The natural wonders of the deep ocean are in danger despite the adoption of a historic Global Oceans Treaty. Right now, the greedy deep sea mining industry is hoping to rip up the seabed for profits, and there’s very little standing between their mining machines and fragile marine ecosystems that took millennia to develop

Deep sea mining would risk disturbing and releasing carbon stored in deep sea sediment, and threaten the livelihoods and traditions of people from the Pacific and their spiritual connection to the ocean. The industry outrageously claims such ecological risks are needed for the energy transition, but monster machines scraping the seafloor beyond the surface, leaving a trail of destruction, cannot be part of the solution to save the planet.

With crucial meetings of the International Seabed Authority taking place in Kingston, Jamaica from 10-28 July, let’s take a closer look at the threat to the deep sea, how negotiations are progressing (check back for updates each week), and the people power mobilizing to stop deep sea mining:

Raise your hand if you’ve heard about the ‘two year rule’

Not seeing a lot of raised hands? That’s because the “two year rule” is an obscure provision in the Law of the Sea. Nevertheless, it has been exploited by the deep sea mining industry to pressure governments to allow deep sea mining.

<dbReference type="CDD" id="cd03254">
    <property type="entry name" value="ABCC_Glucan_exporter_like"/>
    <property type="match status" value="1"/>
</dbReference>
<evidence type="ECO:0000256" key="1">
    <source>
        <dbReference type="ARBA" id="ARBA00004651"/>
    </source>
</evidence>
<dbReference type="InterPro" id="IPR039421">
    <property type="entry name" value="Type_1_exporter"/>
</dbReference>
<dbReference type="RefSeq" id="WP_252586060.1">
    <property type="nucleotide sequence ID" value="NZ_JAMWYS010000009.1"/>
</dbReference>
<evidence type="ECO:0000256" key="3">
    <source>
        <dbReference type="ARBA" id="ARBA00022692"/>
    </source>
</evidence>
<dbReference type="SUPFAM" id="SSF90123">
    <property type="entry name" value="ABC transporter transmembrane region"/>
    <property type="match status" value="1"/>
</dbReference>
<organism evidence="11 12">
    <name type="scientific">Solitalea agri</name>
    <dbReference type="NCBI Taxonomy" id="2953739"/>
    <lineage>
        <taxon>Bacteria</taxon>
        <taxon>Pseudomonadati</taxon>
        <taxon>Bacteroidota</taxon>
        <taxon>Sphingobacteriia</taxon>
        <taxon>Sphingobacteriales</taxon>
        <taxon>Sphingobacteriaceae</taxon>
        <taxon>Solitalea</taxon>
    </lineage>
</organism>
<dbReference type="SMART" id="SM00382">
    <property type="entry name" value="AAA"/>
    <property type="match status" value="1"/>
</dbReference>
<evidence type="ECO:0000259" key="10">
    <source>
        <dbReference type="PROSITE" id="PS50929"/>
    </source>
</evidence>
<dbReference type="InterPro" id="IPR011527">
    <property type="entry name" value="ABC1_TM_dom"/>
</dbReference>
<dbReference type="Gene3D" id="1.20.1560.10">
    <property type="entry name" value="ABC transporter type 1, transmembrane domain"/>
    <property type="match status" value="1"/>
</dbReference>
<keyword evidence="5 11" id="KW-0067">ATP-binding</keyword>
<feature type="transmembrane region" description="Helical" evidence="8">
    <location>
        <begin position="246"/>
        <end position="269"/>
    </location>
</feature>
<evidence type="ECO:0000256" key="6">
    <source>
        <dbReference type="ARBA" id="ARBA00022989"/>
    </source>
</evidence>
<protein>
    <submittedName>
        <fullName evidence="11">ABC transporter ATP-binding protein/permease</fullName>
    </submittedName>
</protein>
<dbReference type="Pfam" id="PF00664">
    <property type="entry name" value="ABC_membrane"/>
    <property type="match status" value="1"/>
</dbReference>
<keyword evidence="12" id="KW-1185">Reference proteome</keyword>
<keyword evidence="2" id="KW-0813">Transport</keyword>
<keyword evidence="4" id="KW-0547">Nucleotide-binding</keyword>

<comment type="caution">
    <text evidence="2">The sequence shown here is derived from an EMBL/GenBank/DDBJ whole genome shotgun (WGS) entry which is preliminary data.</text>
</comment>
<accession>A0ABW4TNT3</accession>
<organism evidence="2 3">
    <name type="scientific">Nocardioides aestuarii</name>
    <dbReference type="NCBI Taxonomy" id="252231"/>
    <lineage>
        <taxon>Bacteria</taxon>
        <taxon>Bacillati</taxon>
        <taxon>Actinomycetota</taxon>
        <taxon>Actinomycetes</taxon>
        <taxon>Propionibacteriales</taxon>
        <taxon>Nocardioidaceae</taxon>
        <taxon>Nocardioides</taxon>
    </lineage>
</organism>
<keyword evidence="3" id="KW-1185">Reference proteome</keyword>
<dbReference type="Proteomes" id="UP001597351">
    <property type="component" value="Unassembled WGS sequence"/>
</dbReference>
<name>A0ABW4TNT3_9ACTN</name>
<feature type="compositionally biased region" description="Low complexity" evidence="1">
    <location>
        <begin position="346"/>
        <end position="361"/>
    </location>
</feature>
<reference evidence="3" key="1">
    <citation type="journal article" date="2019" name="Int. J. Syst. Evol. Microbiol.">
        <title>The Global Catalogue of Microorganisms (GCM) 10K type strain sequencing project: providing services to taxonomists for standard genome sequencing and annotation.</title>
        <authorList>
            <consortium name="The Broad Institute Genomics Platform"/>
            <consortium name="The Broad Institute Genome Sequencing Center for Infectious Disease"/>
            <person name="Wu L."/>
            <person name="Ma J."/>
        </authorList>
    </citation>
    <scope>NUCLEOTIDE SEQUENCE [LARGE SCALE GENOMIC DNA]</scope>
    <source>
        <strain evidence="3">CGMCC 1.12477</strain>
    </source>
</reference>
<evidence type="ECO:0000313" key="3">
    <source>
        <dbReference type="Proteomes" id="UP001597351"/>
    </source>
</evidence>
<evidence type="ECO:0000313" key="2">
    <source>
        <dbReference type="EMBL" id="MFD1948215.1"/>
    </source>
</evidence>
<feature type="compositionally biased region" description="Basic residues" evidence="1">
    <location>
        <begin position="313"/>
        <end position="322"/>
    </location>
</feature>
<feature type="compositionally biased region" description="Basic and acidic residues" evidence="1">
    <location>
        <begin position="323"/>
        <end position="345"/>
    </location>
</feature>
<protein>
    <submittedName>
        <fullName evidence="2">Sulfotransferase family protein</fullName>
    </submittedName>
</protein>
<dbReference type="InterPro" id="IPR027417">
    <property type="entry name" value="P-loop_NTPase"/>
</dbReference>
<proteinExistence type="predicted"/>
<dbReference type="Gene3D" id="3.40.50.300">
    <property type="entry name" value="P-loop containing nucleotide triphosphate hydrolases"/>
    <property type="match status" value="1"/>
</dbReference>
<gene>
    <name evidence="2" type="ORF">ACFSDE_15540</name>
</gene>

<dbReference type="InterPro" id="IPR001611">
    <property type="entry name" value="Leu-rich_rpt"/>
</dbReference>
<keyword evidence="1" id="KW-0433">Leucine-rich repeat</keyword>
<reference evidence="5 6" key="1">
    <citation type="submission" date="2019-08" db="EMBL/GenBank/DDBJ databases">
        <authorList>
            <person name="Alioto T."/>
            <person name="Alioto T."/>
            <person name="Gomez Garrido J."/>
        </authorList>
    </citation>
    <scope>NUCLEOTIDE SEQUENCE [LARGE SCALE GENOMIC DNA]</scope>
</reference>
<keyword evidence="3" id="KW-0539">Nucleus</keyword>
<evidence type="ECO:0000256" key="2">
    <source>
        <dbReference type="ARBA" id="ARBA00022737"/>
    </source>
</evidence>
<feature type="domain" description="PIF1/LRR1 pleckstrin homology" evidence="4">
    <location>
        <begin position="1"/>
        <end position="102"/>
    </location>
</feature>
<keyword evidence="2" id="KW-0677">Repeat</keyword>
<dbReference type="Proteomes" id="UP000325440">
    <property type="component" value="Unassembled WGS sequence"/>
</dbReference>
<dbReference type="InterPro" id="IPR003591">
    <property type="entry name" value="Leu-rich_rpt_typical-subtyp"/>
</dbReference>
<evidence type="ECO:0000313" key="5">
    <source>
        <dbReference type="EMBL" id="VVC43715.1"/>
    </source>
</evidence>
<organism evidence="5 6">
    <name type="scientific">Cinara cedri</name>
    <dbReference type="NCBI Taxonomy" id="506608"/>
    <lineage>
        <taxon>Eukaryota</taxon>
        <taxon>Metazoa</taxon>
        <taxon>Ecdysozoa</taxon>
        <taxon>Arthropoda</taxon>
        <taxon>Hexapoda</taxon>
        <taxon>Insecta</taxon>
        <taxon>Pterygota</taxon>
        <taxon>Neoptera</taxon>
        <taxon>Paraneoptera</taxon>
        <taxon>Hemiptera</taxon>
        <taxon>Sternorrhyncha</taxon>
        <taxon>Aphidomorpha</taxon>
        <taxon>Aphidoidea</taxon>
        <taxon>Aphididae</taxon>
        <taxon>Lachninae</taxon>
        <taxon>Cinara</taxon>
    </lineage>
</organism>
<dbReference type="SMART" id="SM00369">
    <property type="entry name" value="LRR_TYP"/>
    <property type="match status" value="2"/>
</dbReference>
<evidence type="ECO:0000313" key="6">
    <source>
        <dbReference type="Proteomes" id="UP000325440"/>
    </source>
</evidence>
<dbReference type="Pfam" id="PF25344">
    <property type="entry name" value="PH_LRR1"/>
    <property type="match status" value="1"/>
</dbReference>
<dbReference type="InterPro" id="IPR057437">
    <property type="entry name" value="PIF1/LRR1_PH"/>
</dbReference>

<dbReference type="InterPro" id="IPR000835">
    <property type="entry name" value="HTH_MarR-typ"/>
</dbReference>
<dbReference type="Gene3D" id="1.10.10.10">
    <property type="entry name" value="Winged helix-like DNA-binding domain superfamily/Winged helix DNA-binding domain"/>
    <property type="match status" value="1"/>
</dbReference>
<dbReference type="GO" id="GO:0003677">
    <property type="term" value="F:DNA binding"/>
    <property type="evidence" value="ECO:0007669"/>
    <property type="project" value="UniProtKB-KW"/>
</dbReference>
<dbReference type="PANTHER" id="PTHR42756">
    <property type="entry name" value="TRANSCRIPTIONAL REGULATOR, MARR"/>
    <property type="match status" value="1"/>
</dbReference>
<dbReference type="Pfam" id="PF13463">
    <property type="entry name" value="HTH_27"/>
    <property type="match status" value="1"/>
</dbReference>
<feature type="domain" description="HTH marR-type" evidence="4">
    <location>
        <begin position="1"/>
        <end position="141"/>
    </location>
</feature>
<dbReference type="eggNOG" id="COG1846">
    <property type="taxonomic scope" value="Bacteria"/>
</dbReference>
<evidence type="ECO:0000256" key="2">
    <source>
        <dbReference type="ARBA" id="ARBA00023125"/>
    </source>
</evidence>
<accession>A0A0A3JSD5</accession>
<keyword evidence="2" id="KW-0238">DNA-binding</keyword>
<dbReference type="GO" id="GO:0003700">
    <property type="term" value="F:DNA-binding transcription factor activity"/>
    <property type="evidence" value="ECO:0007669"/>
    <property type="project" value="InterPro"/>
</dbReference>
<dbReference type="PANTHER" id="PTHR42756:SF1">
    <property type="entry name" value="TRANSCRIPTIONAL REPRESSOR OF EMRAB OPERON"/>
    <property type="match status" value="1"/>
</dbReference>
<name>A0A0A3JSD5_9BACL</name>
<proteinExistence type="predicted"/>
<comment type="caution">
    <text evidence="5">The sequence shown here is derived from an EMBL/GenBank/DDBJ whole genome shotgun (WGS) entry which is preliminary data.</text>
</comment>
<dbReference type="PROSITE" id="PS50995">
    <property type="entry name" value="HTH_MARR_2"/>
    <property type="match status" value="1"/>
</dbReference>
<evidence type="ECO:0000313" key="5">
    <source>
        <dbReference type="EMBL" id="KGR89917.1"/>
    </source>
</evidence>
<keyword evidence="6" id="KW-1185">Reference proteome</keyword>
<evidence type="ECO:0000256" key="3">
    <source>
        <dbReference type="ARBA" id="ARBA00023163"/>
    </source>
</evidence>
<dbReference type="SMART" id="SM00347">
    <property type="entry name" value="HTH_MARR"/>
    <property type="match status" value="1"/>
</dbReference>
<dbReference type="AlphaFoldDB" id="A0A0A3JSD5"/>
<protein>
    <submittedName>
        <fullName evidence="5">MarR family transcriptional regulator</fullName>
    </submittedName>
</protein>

Nauru, a small island state that sponsors the dodgy The Metals Company, triggered this provision two years ago. By doing so, they essentially started a countdown to allow a contractor to try to start deep sea mining — even if no regulation is in place at the end of the two years. After squandering an opportunity to shut the door to deep sea mining during the last meeting of the International Seabed Authority in March, governments still have no idea what to do if a company applies to start mining after 9 July, when the two years run out. 

The global ocean doesn’t belong to anyone. We can’t sell it to the highest bidder. 

Imagine that we could stop a dangerous extractive industry from existing. Imagine if we could stop offshore drilling at the dawn of the oil age. This is where we are now with deep sea mining. Governments are currently at a crossroads, where they can choose between doing what is right or going down a very dangerous path.